Dallas Opera Audition Changes Woman's Life

Extra who tried out at open casting call says gig is "amazing"

By Kristi Nelson
|  Friday, Mar 25, 2011  |  Updated 9:07 PM CDT
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A <a title=North Texas woman who garnered a spot as an extra for a Dallas Opera production says the experience has changed her life." />

Kristi Nelson, NBCDFW.com

A North Texas woman who garnered a spot as an extra for a Dallas Opera production says the experience has changed her life.

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The Red Jewel of Downtown Dallas

The 21st century meets the performing arts in the dazzling Winspear Opera House at the AT&T Performing Arts Center.

The Red Jewel of Downtown Dallas

The 21st century meets the performing arts in the dazzling Winspear Opera House at the AT&T Performing Arts Center.
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A North Texas woman who garnered a spot as an extra for a Dallas Opera production says the experience has changed her life.

Thirty-year-old Stephanie Rucker, who had not performed since high school, said she never thought about doing something like it.

"I hadn't even looked at a possibility like that," she said. "It hadn't even crossed my mind, and then, just one day on the four o'clock news, there you guys were talking about the opera and how they needed extras."

Rucker went to the open casting call and got a call back the next day.

"I thought in a million years they would never ask me, because I have weird hair and I'm not exactly the skinniest person in the world, but apparently they liked that I have a little background in it and asked me to be in 'Romeo and Juliet.'"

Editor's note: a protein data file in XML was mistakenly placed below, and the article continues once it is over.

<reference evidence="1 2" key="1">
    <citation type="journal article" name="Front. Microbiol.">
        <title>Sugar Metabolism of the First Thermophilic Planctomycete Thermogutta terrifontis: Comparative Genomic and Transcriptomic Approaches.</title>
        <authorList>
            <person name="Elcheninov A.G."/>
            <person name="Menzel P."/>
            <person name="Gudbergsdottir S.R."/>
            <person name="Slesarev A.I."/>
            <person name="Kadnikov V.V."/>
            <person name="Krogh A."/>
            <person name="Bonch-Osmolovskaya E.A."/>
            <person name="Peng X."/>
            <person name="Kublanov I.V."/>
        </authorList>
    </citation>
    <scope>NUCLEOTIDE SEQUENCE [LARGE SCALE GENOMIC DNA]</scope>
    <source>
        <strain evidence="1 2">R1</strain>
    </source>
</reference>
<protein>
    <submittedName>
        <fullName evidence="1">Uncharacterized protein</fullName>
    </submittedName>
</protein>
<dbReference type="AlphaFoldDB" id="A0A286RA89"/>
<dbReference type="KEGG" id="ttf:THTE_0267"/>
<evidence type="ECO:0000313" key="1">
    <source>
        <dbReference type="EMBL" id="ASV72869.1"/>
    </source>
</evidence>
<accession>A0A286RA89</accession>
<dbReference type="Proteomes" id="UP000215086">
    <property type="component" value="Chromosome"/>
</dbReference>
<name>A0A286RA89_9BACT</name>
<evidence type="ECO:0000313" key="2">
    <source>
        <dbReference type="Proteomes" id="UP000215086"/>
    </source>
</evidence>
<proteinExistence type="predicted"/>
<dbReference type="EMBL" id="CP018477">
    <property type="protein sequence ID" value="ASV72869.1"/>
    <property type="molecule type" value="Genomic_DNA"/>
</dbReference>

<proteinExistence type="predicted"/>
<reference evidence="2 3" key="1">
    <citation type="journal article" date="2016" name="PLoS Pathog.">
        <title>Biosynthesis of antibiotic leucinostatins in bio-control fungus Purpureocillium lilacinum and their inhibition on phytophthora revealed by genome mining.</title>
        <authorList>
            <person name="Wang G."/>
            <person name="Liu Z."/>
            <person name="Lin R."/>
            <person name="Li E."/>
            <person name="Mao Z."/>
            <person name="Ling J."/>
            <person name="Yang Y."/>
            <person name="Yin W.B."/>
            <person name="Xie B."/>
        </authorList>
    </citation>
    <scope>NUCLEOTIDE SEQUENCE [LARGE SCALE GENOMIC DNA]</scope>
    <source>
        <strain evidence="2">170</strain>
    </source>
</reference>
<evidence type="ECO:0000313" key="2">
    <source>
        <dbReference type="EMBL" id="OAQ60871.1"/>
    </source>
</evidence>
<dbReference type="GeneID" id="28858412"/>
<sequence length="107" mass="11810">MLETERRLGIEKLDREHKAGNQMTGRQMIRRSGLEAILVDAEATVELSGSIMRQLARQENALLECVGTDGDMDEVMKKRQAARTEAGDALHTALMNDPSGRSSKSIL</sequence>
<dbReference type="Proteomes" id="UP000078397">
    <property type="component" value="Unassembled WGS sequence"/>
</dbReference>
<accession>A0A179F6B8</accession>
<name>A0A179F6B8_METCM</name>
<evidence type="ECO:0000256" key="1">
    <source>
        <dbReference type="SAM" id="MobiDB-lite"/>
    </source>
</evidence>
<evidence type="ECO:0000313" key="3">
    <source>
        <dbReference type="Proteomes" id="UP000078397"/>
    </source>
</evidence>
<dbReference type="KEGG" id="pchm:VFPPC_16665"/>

Rucker is now an extra in the Dallas Opera's production of "Boris Godunov," which opens April 1.

"I'm a supernumerary, which is basically an extra for any production that they need me for," she said.

Rucker said she has made new friends and contacts and is looking to take voice lessons over the summer and audition for the next season.

"I'm married, but I don't have kids," she said. "I was going to college but really wasn't going anywhere. I felt like maybe it was time to take a stab at something different. I didn't want another desk job, and I've always had kind of a creative bug. I've been into art my whole life, so it felt right."

"It's a rush of adrenaline," Rucker said. "When I go home at night, it takes me two or three hours to calm down after being up there. It's an amazing feeling. Even if I'm not saying anything or singing, it's really a rush."

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